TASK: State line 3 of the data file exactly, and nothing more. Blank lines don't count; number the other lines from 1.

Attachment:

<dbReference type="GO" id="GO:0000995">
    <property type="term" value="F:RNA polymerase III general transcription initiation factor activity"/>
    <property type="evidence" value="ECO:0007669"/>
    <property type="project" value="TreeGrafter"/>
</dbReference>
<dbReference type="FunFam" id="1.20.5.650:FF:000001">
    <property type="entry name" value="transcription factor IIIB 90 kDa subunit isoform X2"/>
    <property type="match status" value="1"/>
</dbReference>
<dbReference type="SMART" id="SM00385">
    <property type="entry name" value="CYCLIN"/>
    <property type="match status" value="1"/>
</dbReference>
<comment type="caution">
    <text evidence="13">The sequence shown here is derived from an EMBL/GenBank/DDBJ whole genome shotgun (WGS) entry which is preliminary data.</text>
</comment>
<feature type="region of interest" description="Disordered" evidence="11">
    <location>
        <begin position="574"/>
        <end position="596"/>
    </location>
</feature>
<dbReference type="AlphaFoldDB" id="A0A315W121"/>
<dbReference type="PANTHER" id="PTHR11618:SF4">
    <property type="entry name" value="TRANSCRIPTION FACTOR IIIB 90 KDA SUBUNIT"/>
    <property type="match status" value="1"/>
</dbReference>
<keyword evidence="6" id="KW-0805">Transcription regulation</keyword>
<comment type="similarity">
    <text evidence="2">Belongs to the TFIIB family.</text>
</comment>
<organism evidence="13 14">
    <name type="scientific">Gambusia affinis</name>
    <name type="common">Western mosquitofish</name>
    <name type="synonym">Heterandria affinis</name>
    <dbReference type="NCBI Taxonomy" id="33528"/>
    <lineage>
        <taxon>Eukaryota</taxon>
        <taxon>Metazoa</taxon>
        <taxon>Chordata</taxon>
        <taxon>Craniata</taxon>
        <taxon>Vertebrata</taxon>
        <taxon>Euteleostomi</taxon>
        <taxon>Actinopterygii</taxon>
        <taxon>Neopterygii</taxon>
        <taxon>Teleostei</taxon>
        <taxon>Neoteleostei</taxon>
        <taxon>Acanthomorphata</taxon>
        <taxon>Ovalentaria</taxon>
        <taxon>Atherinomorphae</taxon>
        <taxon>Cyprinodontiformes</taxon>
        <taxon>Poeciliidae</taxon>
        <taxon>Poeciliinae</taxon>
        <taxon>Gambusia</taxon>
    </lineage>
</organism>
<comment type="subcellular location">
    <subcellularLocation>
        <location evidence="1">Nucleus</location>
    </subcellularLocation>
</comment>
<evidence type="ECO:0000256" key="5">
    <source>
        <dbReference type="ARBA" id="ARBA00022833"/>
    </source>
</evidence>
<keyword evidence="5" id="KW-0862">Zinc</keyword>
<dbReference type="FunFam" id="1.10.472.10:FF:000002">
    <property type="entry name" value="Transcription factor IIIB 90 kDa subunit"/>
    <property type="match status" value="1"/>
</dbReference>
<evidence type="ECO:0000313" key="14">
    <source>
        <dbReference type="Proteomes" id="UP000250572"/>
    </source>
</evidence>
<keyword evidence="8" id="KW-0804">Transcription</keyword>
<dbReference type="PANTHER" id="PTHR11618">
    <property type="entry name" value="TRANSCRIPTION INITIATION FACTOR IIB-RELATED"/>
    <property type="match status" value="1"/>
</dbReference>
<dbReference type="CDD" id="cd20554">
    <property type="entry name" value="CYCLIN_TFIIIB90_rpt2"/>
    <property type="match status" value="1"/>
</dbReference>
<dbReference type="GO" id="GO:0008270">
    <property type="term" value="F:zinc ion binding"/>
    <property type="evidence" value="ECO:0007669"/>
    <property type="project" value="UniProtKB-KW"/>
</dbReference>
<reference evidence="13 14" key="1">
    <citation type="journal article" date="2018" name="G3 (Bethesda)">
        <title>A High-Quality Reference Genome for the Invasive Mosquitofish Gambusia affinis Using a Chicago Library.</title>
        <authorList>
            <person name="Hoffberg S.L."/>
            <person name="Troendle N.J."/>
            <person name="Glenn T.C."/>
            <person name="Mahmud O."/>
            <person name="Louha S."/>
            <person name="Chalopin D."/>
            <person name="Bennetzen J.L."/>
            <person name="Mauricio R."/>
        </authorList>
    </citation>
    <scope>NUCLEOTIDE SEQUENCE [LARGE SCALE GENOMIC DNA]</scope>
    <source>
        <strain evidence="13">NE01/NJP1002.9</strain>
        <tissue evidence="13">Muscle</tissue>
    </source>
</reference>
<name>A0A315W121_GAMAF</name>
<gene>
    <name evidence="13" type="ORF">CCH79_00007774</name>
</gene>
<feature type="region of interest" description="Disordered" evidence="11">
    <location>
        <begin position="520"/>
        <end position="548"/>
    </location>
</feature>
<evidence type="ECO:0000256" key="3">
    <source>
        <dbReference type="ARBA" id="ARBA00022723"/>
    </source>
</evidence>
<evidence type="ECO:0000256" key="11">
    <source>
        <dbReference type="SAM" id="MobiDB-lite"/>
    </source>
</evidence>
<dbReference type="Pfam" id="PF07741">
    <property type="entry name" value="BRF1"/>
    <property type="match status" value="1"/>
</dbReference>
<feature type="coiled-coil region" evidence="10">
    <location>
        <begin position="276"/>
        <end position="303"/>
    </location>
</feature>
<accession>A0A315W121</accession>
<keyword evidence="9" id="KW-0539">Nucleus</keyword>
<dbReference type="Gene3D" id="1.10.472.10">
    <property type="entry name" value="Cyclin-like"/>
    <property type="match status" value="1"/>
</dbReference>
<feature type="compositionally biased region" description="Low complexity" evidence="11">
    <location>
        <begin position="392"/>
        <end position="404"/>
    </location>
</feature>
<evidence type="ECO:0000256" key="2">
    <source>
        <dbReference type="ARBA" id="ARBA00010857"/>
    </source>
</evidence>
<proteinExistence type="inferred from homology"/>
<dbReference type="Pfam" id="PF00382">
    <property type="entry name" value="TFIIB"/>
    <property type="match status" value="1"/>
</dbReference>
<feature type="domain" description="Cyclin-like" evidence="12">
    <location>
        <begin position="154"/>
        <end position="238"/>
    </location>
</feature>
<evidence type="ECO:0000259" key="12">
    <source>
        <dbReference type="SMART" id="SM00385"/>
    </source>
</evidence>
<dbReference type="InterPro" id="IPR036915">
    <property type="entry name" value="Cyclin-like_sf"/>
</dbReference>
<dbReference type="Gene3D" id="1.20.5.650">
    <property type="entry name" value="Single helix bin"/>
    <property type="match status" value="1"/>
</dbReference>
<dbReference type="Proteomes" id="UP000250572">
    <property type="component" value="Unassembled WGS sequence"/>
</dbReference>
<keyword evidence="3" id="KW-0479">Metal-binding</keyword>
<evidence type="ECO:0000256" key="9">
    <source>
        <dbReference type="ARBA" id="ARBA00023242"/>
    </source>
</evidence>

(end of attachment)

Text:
    <property type="evidence" value="ECO:0007669"/>